Sociology from Pakistan: Economic Participation and Violence against Women

by Nida Kirmani, Lahore University of Management Sciences, Pakistan

Development agencies and international financial institutions argue that increasing women’s economic participation will lead to both economic growth and women’s empowerment – a win-win situation. Further, it is often assumed that women who are economically active will be less vulnerable to gender-based violence.

Based on fieldwork in Lyari, Pakistan – one of Karachi’s oldest working-class settlements – my research tests those assumptions against a more complex reality. With only 22% of women in paid employment, Pakistan has one of the world’s lowest female labor force participation rates. My field site, Lyari, mirrors national level statistics, but while most employed women in Pakistan work in agriculture, most of Lyari’s working women are employed as low-paid domestic workers in more affluent parts of the city or as teachers in government and private schools. While the rate of paid employment amongst women may be low, there is a dramatic increase over previous generations – though the jobs available to women in today’s neoliberal economy are generally low-paid, insecure and unregulated.

But being “economically active” does not necessarily translate into “empowerment.” As Naila Kabeer argues, market forces often reproduce gender inequality, through unequal wage rates and hiring practices. Similarly, while policy makers often assume economic engagement gives women control over their own incomes or access to social and legal support, and that greater financial independence allows women to exit abusive relationships, reality is more complicated; the effects of women’s economic participation depends on the nature of their employment, power relations within their families, and the dynamics within their respective communities.

Does earning an income protect women from gender-based violence – estimated to affect between 39% and 90% of all married women in Pakistan, with the vast majority of cases going unreported? Are working women better able to resist common forms of economic or material exploitation by employers who pay women lower wages or who deny them pay altogether? Do women who earn wages gain greater control over household resources or their own earnings?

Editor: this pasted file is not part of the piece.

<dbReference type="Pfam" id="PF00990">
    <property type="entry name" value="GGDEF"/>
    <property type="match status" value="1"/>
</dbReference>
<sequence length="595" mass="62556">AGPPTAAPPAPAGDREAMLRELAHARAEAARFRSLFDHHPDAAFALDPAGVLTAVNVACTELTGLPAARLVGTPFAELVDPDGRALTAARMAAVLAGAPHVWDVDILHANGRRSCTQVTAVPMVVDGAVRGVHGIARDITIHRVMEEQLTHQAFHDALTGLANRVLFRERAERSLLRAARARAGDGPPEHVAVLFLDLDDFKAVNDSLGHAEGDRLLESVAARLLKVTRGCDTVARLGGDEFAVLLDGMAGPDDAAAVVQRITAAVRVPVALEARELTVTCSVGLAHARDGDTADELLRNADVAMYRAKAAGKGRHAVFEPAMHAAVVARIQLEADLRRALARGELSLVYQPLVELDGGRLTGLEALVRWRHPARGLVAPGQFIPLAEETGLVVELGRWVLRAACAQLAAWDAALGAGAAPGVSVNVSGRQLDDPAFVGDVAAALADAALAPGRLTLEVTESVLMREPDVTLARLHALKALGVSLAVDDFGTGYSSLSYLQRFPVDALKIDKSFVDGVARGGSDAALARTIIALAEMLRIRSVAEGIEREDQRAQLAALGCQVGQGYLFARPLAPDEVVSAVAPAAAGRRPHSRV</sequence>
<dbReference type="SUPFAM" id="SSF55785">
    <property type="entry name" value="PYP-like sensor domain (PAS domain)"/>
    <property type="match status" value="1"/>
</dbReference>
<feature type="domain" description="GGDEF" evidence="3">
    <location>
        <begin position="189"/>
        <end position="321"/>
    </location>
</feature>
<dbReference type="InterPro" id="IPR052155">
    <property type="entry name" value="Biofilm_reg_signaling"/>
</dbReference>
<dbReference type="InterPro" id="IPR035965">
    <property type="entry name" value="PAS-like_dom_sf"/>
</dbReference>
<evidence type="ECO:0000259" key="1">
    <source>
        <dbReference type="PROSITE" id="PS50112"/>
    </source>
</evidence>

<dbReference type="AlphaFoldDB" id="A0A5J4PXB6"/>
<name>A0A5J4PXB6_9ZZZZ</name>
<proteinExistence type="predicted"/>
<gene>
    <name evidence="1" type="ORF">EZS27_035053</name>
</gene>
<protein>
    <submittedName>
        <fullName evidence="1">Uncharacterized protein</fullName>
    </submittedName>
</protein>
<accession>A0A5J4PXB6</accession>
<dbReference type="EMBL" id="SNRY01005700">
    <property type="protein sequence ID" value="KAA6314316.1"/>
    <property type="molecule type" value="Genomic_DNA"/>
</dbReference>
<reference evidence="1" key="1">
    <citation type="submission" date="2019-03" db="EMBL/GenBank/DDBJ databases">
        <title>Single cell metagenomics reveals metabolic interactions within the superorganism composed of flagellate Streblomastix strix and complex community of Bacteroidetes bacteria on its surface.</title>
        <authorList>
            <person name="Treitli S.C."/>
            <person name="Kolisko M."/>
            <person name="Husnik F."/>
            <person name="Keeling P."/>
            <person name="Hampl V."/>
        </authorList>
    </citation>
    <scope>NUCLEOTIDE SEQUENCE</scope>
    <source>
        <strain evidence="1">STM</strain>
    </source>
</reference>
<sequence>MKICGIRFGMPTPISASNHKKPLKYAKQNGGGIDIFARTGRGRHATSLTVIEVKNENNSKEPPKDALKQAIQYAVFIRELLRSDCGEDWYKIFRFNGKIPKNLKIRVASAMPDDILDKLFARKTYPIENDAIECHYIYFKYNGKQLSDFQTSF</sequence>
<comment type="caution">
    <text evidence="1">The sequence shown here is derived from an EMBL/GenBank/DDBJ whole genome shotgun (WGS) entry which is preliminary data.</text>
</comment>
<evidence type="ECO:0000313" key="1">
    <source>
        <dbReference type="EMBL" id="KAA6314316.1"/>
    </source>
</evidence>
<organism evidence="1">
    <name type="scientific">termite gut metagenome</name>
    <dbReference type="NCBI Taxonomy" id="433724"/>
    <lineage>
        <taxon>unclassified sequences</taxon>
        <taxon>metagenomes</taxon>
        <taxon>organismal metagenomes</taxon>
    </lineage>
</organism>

My discussions with women in Lyari reveal a complex relationship between women’s paid employment and experiences of domestic violence. For some women, earning an income provided them with the ability to leave or at least imagine leaving an abusive marriage. But even for wage-earners, the social pressure to remain – especially if children are involved – remains a powerful deterrent to leaving a violent marriage.

Many women described the double burden of paid work and domestic responsibilities as its own form of violence: paid work sometimes increased household tensions, as even unemployed men often expected their wives to fulfill domestic responsibilities, sometimes leading to arguments and even violence. Most women in low-paying jobs would stay home if they could afford to, and some resented their husbands’ failure to support them financially. While some women recognized that earning offered some level of independence, and while a few said they enjoyed being away from home, most would prefer not having to face the double burden of earning and caring for the household.

For the handful of women who had higher-paying, more secure forms of employment, economic activity was framed as a choice rather than a necessity, and as a source of personal fulfillment. However, this did not come without social and psychological costs: women who worked outside the home before marriage – especially if they traveled outside of their neighborhood and earned relatively well – were often subject to gossip, taunts, disapproval and scorn, causing great emotional distress for them, threatening their reputation and putting their ability to find a marriage partner at risk.

On a positive note, the research revealed a generational shift. Many older women spoke about remaining in violent marriages, framing suffering as a mark of patience and virtue. Younger women, however, often expressed disapproval of violence, suggesting women should leave abusive marriages, either by returning to their natal homes or, more rarely, by establishing an independent household. While divorce is still frowned upon, and many women still feel pressure to remain within violent marriages, more and more women seem to be formulating strategies of resistance within constrained circumstances. Certainly, access to an independent income helps women to leave violent marriages even if it does not guarantee that they can do so.

Overall, my research suggests that women’s economic engagement does not guarantee empowerment. While it can strengthen women’s bargaining position, outside employment comes with costs. Women in Pakistan are entering the labor market in greater numbers, but they do so at a time when there are few well-paid, secure employment options available. To really empower women, employment must be accompanied by wider structural changes: women need jobs that are well paid and secure, gendered power relations within the home and the community must shift so that domestic responsibilities are shared by men, and women’s increased mobility and independence must become widely accepted.

Direct all correspondence to Nida Kirmani

Pakistan, Volume 7, Issue 2

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